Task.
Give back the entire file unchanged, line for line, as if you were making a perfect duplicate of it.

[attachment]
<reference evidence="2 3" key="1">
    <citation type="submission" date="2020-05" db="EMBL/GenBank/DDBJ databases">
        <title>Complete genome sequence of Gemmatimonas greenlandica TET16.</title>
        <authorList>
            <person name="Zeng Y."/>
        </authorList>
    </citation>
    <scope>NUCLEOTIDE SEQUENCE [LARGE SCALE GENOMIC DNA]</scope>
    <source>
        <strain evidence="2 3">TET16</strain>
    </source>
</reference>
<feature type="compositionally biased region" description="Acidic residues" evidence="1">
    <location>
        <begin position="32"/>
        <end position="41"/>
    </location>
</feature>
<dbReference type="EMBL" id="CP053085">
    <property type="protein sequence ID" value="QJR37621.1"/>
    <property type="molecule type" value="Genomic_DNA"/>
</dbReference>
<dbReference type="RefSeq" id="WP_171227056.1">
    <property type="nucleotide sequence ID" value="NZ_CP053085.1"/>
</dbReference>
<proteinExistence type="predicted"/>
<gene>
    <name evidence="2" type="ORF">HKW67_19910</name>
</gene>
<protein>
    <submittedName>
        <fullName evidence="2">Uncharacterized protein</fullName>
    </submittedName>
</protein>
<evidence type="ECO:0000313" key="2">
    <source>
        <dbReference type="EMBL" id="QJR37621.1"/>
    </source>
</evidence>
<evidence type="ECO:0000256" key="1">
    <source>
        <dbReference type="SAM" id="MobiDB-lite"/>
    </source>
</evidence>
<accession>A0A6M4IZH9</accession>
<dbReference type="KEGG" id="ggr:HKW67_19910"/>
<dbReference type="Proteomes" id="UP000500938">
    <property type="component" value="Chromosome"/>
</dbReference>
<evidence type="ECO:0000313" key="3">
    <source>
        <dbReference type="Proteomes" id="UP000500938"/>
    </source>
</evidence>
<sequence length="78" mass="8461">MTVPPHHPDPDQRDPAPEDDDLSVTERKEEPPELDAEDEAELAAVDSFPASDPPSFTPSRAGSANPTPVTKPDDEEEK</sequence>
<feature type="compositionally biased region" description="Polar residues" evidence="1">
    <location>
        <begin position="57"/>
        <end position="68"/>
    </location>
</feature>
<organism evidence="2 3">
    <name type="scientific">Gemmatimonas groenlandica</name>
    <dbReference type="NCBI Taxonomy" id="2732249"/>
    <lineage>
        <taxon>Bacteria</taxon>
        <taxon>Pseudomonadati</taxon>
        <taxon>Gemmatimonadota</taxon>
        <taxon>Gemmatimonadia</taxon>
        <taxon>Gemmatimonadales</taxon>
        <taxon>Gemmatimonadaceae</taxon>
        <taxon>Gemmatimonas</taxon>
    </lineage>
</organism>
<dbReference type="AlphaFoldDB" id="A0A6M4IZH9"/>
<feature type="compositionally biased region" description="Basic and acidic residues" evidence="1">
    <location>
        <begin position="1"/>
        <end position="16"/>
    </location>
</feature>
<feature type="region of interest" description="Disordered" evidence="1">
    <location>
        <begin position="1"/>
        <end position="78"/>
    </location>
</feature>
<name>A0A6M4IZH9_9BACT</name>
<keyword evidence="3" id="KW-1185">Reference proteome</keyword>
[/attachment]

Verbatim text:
<reference evidence="2 3" key="1">
    <citation type="submission" date="2020-05" db="EMBL/GenBank/DDBJ databases">
        <title>Complete genome sequence of Gemmatimonas greenlandica TET16.</title>
        <authorList>
            <person name="Zeng Y."/>
        </authorList>
    </citation>
    <scope>NUCLEOTIDE SEQUENCE [LARGE SCALE GENOMIC DNA]</scope>
    <source>
        <strain evidence="2 3">TET16</strain>
    </source>
</reference>
<feature type="compositionally biased region" description="Acidic residues" evidence="1">
    <location>
        <begin position="32"/>
        <end position="41"/>
    </location>
</feature>
<dbReference type="EMBL" id="CP053085">
    <property type="protein sequence ID" value="QJR37621.1"/>
    <property type="molecule type" value="Genomic_DNA"/>
</dbReference>
<dbReference type="RefSeq" id="WP_171227056.1">
    <property type="nucleotide sequence ID" value="NZ_CP053085.1"/>
</dbReference>
<proteinExistence type="predicted"/>
<gene>
    <name evidence="2" type="ORF">HKW67_19910</name>
</gene>
<protein>
    <submittedName>
        <fullName evidence="2">Uncharacterized protein</fullName>
    </submittedName>
</protein>
<evidence type="ECO:0000313" key="2">
    <source>
        <dbReference type="EMBL" id="QJR37621.1"/>
    </source>
</evidence>
<evidence type="ECO:0000256" key="1">
    <source>
        <dbReference type="SAM" id="MobiDB-lite"/>
    </source>
</evidence>
<accession>A0A6M4IZH9</accession>
<dbReference type="KEGG" id="ggr:HKW67_19910"/>
<dbReference type="Proteomes" id="UP000500938">
    <property type="component" value="Chromosome"/>
</dbReference>
<evidence type="ECO:0000313" key="3">
    <source>
        <dbReference type="Proteomes" id="UP000500938"/>
    </source>
</evidence>
<sequence length="78" mass="8461">MTVPPHHPDPDQRDPAPEDDDLSVTERKEEPPELDAEDEAELAAVDSFPASDPPSFTPSRAGSANPTPVTKPDDEEEK</sequence>
<feature type="compositionally biased region" description="Polar residues" evidence="1">
    <location>
        <begin position="57"/>
        <end position="68"/>
    </location>
</feature>
<organism evidence="2 3">
    <name type="scientific">Gemmatimonas groenlandica</name>
    <dbReference type="NCBI Taxonomy" id="2732249"/>
    <lineage>
        <taxon>Bacteria</taxon>
        <taxon>Pseudomonadati</taxon>
        <taxon>Gemmatimonadota</taxon>
        <taxon>Gemmatimonadia</taxon>
        <taxon>Gemmatimonadales</taxon>
        <taxon>Gemmatimonadaceae</taxon>
        <taxon>Gemmatimonas</taxon>
    </lineage>
</organism>
<dbReference type="AlphaFoldDB" id="A0A6M4IZH9"/>
<feature type="compositionally biased region" description="Basic and acidic residues" evidence="1">
    <location>
        <begin position="1"/>
        <end position="16"/>
    </location>
</feature>
<feature type="region of interest" description="Disordered" evidence="1">
    <location>
        <begin position="1"/>
        <end position="78"/>
    </location>
</feature>
<name>A0A6M4IZH9_9BACT</name>
<keyword evidence="3" id="KW-1185">Reference proteome</keyword>